“What choice?” the young knight laughed humorlessly. “If I go back wounded they will ask me what happened. If I tell them the truth, that you let me live, they will make me the court jester. I cannot lie and I say I slayed you because they will ask for proof. If I say I never found you and I was attacked by bandits they will say I am unworthy. You may be right, though, that I do have a choice; I can go into exile. They will assume you killed me.”

“Do you not want the princess’ hand anymore?” Black Veritas queried. “I’ve heard she is quite fair, though her deception does leave something to be desired.”

Baldwin looked away and lowered his eyes. “Is it really true, that she is betrothed to Lord Benningfield?”

Black Veritas’ mercy suddenly turned to pity. He sat up. “It is true. The nobility always marry within their family tree. They believe this keeps their bloodline pure. Even they are not capable of telling themselves the truth.”

“What shall I do? All is lost,” the young man bemoaned.

“You’re correct that you cannot tell them the truth, for they shall kill you before you can recite our conversation before the public’s ear…” Black Veritas studied the knight from head to toe. He regretted wounding the lad though on the other hand the man-child was quite determined upon the onset of his attack. The situation was not impossible to turn around.

“You believe in the decency of telling the truth, knight. But the truth is that the truth is a matter of perspective. If you are willing to tell a small lie, you can have your heart’s desire. You can become the king,” the dragon offered.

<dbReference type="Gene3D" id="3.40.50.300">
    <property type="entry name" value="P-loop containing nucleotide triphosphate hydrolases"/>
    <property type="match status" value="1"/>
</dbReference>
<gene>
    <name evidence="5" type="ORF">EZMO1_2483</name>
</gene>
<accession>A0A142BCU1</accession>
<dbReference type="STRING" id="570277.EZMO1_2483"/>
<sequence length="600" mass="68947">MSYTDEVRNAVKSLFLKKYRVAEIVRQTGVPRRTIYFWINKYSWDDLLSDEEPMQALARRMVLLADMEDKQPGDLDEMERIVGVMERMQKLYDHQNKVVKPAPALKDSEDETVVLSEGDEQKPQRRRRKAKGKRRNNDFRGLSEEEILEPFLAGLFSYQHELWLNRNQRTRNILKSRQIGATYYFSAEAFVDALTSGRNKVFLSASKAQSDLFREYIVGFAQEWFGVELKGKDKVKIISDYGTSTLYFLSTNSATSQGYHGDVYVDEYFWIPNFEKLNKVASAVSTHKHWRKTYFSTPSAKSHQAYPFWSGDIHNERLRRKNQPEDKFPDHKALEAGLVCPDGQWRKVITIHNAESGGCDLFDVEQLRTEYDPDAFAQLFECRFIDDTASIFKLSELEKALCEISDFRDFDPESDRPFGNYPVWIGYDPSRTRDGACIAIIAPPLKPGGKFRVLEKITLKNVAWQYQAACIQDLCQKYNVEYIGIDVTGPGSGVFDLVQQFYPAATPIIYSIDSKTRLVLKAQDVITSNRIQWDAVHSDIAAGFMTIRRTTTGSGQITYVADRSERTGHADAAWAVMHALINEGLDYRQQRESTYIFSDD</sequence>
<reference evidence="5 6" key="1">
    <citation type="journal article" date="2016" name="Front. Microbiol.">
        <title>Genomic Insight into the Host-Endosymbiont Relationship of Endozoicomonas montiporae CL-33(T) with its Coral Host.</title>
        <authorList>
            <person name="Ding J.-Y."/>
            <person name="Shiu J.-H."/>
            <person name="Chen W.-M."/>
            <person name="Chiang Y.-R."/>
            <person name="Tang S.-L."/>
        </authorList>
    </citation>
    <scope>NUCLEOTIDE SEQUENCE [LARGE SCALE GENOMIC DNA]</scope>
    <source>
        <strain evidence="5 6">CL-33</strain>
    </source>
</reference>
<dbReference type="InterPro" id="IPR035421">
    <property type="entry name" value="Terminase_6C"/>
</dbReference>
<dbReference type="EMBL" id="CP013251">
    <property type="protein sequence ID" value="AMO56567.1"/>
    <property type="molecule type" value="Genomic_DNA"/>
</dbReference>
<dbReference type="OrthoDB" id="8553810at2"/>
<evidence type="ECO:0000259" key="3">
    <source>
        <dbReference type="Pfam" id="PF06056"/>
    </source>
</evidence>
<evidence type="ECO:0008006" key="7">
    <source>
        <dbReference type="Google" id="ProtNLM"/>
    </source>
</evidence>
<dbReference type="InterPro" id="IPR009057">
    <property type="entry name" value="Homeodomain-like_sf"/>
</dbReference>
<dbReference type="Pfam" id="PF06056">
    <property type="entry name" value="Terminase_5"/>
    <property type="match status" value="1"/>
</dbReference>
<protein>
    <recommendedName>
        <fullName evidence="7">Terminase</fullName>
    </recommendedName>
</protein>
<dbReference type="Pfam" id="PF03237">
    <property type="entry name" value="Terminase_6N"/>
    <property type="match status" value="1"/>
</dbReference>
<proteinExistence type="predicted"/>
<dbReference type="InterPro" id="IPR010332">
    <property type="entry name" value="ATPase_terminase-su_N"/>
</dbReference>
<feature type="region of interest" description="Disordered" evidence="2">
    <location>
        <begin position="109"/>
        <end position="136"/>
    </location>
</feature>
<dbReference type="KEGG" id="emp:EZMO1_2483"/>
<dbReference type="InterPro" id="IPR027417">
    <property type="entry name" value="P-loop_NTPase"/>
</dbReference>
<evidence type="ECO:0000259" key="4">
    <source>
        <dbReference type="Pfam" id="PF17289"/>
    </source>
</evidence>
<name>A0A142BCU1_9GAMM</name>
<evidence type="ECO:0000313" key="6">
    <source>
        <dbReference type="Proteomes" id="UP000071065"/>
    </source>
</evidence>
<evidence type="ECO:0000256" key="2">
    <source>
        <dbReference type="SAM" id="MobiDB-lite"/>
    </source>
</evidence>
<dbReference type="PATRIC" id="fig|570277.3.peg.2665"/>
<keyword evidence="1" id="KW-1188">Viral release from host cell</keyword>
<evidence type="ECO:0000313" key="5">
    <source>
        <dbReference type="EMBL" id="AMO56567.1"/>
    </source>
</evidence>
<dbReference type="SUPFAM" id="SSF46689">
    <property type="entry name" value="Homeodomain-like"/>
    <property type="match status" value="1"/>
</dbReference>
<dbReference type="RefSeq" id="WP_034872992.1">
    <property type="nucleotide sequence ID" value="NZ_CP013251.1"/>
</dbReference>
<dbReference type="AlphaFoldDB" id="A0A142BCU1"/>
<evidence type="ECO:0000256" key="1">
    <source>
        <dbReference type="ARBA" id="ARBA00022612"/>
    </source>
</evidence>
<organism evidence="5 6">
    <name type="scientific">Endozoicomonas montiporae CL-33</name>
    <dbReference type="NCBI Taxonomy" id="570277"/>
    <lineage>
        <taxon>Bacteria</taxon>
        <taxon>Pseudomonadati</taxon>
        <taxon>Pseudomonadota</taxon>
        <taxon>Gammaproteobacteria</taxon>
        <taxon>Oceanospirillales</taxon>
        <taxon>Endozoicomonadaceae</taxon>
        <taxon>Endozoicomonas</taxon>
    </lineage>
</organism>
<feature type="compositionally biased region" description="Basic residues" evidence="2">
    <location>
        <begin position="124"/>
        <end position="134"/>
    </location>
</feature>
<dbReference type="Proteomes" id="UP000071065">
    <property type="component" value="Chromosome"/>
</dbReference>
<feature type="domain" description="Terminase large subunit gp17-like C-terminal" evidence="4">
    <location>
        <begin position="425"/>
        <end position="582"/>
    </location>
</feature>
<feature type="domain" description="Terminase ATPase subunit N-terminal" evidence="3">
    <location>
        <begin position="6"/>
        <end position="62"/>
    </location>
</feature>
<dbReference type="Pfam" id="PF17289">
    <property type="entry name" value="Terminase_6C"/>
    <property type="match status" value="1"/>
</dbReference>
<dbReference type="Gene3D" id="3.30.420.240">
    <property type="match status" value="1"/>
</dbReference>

“This small lie sounds like it will be a matter of perspective,” Baldwin chewed.

“You are a quick learner, Baldwin, Son of Halfred. Yes, this I know as I know much. Here,” Black Veritas said as he plucked one of his scales from his hide. The animal rolled his eyes wide as he did so.

“I did not think that was going to hurt that much,” the dragon spoke. “Take my scale and fashion it into a shield. You can say you took it from me in battle and used it to protect yourself from fire, proving your resourcefulness and that you’ve slain me. But do not go back to your kingdom first. Take as well any of the riches you see here and go to Fort Blackwater. There, you can inform Captain Langford of your wish to overthrow the nobility, which he’s been wanting to do for almost two decades now. He’s too old to challenge you for the kingship but he will gladly accept the post of captain of your royal guard.

“When you are king, then you can tell the truth. But with the nobility too powerful right now, your own deception will be necessary to overthrow them. They are too clever in taking advantage of the truth and so you must fight fire with fire, so to speak.” Black Veritas slunk away and buried himself under a mountain of allegedly enchanted runes.

Baldwin took the scale which seemed amazingly light. How could it deflect his father’s sword? Magic, or something more truthful?

“Why are you helping me, dragon?” the sweat-matted blonde youngster asked.